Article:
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Hiking the Seensteig in Germany’s beautiful Black Forest

Kat Morgenstern describes the Seensteig, hidden away in Germany’s beautiful Black Forest. The circular route is surprisingly diverse and interesting, taking in mountains, ancient tarns, and joining up with the scenic Westweg.

In German, ‘see’ means ‘lake’, which in this case, alludes to the theme of a 90km circular route through the northern Black Forest. Looking at the map, this may give pause for surprise, as it will quickly become apparent that lakes are few and far between in the Black Forest. The largest is Titisee, in the southern Black Forest near Feldberg, and there are also some reservoir lakes, such as Schluchsee. But for the most part, lakes of any significant size seem to be rare.

However, depending on the scale of your map this impression is a little deceptive. There are, in fact, some small lakes, which are hidden among the pines as dark and mysterious pools, tucked at the base of various mountains. They are relics from the last ice age. These ancient tarns have become partly overgrown and evolved into special little worlds of their own. Small though they are, they are considered precious habitats and are protected as such.


As one might expect, the Seensteig visits several of these little tarns along its route – but there is a lot more to it. It also joins the famous Westweg, the Black Forest’s first, and by now classic, long-distance route for one of its most scenic stretches along the main spine of the northern mountains.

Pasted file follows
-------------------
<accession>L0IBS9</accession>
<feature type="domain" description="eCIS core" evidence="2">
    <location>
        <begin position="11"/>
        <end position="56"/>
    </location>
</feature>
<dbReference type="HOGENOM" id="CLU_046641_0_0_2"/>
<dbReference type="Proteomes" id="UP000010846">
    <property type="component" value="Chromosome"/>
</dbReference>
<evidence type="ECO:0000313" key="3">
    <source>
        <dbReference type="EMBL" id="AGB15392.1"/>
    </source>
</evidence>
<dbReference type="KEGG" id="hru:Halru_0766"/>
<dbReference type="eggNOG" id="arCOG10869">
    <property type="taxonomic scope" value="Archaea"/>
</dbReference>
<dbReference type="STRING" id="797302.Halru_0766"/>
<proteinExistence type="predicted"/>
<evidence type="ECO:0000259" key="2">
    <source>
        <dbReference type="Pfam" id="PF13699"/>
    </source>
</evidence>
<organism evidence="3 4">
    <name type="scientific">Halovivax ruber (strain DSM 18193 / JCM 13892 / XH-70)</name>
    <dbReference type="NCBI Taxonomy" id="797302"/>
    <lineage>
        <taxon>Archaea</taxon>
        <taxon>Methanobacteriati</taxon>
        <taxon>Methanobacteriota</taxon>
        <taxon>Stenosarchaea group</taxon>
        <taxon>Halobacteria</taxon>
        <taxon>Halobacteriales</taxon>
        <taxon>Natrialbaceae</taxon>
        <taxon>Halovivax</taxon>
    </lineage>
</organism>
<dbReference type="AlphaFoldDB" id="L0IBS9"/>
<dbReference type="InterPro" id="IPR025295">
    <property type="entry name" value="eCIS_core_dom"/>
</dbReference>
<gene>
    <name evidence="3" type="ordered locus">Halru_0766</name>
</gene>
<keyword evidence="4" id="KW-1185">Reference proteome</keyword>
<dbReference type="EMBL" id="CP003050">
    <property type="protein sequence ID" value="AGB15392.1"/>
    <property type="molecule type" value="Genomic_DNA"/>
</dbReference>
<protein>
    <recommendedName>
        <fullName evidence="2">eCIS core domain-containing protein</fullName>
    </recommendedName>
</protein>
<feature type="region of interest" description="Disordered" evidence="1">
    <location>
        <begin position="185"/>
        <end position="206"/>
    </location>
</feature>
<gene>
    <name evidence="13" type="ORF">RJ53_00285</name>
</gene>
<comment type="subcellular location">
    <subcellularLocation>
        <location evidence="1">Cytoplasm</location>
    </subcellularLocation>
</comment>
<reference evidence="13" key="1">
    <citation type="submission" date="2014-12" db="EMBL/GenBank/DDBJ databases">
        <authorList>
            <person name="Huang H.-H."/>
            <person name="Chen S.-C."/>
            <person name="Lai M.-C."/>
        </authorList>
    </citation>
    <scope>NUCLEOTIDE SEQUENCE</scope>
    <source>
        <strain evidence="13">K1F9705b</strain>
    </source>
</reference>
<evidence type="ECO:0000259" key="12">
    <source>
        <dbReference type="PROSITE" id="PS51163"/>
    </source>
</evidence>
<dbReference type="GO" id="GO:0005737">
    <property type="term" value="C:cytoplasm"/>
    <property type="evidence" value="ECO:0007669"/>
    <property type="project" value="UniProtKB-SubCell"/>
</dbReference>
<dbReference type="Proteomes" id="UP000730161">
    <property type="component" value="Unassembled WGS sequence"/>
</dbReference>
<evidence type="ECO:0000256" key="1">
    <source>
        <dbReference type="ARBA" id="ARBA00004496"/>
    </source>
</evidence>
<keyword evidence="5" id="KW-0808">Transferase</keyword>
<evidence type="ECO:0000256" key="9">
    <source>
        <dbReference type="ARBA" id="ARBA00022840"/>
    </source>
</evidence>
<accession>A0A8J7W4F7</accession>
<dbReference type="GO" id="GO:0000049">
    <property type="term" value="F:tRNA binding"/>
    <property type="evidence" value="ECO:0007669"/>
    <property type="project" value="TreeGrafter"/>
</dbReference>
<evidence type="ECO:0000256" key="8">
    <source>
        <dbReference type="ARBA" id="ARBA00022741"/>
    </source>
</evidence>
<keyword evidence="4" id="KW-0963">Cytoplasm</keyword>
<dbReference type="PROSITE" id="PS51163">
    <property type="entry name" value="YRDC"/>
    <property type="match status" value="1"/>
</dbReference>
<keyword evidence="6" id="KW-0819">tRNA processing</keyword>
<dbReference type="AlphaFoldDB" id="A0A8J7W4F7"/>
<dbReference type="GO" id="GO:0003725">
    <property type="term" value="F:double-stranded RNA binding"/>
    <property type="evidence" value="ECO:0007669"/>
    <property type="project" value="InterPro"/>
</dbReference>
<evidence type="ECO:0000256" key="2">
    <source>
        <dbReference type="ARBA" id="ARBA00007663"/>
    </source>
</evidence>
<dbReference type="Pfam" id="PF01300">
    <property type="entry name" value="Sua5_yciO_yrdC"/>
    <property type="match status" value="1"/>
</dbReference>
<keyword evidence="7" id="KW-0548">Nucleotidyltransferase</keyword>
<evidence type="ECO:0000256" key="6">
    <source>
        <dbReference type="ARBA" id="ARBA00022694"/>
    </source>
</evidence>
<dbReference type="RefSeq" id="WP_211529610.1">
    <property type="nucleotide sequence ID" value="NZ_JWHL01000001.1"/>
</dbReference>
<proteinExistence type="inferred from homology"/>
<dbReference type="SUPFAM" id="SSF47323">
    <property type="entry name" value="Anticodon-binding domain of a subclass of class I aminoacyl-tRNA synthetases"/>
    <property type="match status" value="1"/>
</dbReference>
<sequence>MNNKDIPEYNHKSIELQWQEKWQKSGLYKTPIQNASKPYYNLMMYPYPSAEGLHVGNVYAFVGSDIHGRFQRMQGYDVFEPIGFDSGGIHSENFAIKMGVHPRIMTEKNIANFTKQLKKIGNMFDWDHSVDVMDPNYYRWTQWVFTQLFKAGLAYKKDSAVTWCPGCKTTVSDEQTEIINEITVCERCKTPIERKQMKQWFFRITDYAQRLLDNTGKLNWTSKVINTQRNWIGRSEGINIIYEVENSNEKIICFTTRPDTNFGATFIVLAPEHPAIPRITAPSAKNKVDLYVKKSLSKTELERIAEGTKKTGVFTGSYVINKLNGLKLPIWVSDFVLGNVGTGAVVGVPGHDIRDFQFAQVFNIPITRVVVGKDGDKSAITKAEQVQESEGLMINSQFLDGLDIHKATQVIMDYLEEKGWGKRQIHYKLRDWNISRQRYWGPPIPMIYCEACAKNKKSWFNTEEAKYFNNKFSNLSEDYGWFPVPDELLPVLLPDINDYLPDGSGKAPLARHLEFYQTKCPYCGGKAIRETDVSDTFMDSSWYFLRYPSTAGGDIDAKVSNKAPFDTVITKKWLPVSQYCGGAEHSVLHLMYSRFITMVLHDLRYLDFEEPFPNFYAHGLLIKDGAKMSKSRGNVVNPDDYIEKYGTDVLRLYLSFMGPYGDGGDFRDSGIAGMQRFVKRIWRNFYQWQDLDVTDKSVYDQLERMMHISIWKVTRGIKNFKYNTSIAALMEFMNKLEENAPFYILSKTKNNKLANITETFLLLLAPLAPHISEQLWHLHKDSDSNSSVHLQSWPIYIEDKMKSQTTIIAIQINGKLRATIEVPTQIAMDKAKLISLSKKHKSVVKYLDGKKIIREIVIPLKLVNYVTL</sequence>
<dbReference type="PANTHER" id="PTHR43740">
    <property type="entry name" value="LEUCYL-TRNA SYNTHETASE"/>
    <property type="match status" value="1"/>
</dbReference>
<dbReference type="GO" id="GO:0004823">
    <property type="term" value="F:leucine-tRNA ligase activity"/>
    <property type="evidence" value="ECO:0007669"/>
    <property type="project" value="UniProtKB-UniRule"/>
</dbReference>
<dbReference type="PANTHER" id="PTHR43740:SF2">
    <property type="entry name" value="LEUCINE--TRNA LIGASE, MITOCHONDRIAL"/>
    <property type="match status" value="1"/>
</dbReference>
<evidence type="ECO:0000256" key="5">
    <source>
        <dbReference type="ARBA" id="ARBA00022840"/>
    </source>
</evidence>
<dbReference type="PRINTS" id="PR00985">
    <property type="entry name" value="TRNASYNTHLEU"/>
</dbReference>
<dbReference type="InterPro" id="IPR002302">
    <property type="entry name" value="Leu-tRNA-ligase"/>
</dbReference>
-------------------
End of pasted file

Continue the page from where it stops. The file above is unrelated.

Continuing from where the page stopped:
The relatively short individual stages (15–21km) make this a moderately difficult walk, although some of its ascents and descents are quite steep. It is also a surprisingly diverse and interesting route.

Michelin stardom

Although this is a circular trail, it makes sense to start in Baiersbronn, a small community comprised of several villages, near Freudenstadt. This rural backwater’s unlikely claim to fame is Michelin stardom. Improbable as it may seem, Baiersbronn has a higher concentration of Michelin stars per square mile than any other place in Germany. However, if you think this is all about prestige and glamour – that is not the way it works in the Black Forest. This is still a rural area, the luxury of which is perceived in its natural treasures: the freshly gathered herbs, mushrooms and berries are the real stars of its ‘haute cuisine’.

But, enough of the food, let’s talk about the walk! The Seensteig starts off in Baiersbronn and within an hour or so, it reaches Sankenbachsee, its first tarn. This is a popular picnic spot, not least thanks to the waterfall, which plunges down some 40m into the lake. The trail climbs up right next to the falls and ambles through the forest. Soon, the views open up on the Kniebis plateau – but not for long. The trail returns to the forest, and from a new viewing platform you are treated to great views of Ellbachsee and the rippling mountains beyond. The trail descends to the lake itself, where you have a choice of either taking an adventurous path through some rough terrain, or the more comfortable, but less exciting forestry track to return to the valley. The stage ends in Mitteltal, about 3km from Baiersbronn.